• With my first class I experimented, trying to ascertain what had been the exact method by which they had been taught. I changed the position of the figures, changed letters, asked questions which showed the class there were such things as relations between facts, that one thing followed from another, and I found that they had no conception of the nature of the subject. For that term, I allowed them to go on, demonstrating with the aid of the figures, and labored to teach them to reason. The disgust with which they soon regarded the old ways, and the pleasure which they felt when they could put two things together, and see the relation, and how a third grew out of a combination of those two, amply repaid me for the work. But the results in all cases were not quite satisfactory.

With the next class, I varied the method somewhat. After going over the first book for instance, using the figures, sometimes with letters, or the Arabic signs, and sometimes nothing but such words as were appropriate, the class reviewed, demonstrating every theorem without a figure. I required that it should be done so fully and carefully that a person listening should not feel the need of a figure. Take Prop. XIX., Book I, of Davies' Legendre:- If two straight lines meet a third line, making the sum of the interior angles on the same side of the line met, equal to two right angles, the two lines will be parallel.

Through the middle of the secant line draw a line, perpendicular to the lower given line, and prolong it till it meets the upper given line, thus forming two triangles. By Prop. I., the angles formed by the secant line and upper line are equal to two right angles. By hypothesis, the two interior angles on the same side of

the secant are equal to two right angles. By axiom 1, these two sets of angles are equal to each other. By axiom 3, taking away the common angle, the remaining angles are equal. These angles are corresponding angles of the triangles. The angles of the triangles, formed by the secant and the proof line are equal, because they are vertical. By construction, the sides which are parts of the secant are equal. By Prop. VI., the triangles are equal. By construction, the angle formed by the proof line and the lower line is a right angle. Its corresponding equal angle must then be a right angle. Therefore the proof line is perpendicular to the upper line, and conversely, the upper line is perpendicular to the proof line. By Prop. VIII., the two given lines are parallel.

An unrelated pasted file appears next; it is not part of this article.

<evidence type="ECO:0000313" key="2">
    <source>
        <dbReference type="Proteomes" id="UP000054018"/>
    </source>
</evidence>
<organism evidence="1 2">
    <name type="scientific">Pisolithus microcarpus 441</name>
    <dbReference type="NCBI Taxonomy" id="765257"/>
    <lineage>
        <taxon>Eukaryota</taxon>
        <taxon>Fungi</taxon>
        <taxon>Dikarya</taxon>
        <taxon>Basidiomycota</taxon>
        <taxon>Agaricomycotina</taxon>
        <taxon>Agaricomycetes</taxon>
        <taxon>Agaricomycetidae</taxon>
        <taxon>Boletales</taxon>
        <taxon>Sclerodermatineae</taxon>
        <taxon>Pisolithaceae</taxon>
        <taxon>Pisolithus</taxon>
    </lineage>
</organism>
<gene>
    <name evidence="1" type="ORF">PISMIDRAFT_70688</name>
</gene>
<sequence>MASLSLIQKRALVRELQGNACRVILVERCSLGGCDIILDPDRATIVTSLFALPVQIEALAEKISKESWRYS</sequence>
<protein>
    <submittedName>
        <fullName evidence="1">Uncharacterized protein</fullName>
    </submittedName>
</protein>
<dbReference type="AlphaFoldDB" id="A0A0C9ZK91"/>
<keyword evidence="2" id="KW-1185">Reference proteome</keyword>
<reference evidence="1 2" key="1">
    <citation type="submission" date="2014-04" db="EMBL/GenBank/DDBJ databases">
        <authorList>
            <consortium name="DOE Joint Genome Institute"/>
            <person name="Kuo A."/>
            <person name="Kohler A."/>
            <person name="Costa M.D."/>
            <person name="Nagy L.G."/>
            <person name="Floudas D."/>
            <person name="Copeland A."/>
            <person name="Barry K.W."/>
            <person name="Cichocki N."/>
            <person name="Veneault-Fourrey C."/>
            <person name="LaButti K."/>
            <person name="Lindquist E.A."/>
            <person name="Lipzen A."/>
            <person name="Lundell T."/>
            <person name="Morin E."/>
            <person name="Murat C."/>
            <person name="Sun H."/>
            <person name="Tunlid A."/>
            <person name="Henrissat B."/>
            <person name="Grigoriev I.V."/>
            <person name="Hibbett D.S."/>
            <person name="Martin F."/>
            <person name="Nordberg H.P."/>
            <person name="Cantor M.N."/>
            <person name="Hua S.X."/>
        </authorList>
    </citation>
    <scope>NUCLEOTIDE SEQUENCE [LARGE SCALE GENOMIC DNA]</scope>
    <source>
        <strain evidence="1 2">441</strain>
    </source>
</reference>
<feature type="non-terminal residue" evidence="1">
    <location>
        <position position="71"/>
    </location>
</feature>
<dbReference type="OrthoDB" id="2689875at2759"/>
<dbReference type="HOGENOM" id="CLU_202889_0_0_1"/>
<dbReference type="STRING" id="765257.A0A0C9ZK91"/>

When a scholar can give a demonstration like that, she knows it; she can commence in the middle as well as at the beginning; she can tell you the reason for every step; and with all this exercise in reasoning, she has the benefit of the thought necessary to put it all in concise, clear language. The lesson proves to be one in many things.

Accuracy in habits of thought is to be one of the results of the study of mathematics. The reasoning must be accurate, that the conclusion may be correct. Carrying out the principle, the language should be accurately used, and the order of the parts of a demonstration accurately observed. It has been my practice to give first the theorem in general terms, then the application to the figure in question (when using figures), making that application in the exact words of the theorem. I would banish the word "let" entirely. Thus, applying Theorem I. Book I., “ If the straight line A B meet the straight line C D, the sum of the two angles A B C and A B D will equal two right angles." The theorem is the general statement, the application the particular. Why should we say, Lct the straight line A B meet the straight line C D, &c.”? It seems a trifle, but as part of a system it becomes important. Next comes the preparation of the figure for proof, all proof lines dotted, and lastly, the proof itself.

The method of demonstration without figure develops the power to reason upon each separate theorem. The facts of Geometry are thus learned in detail. The next step is to group these facts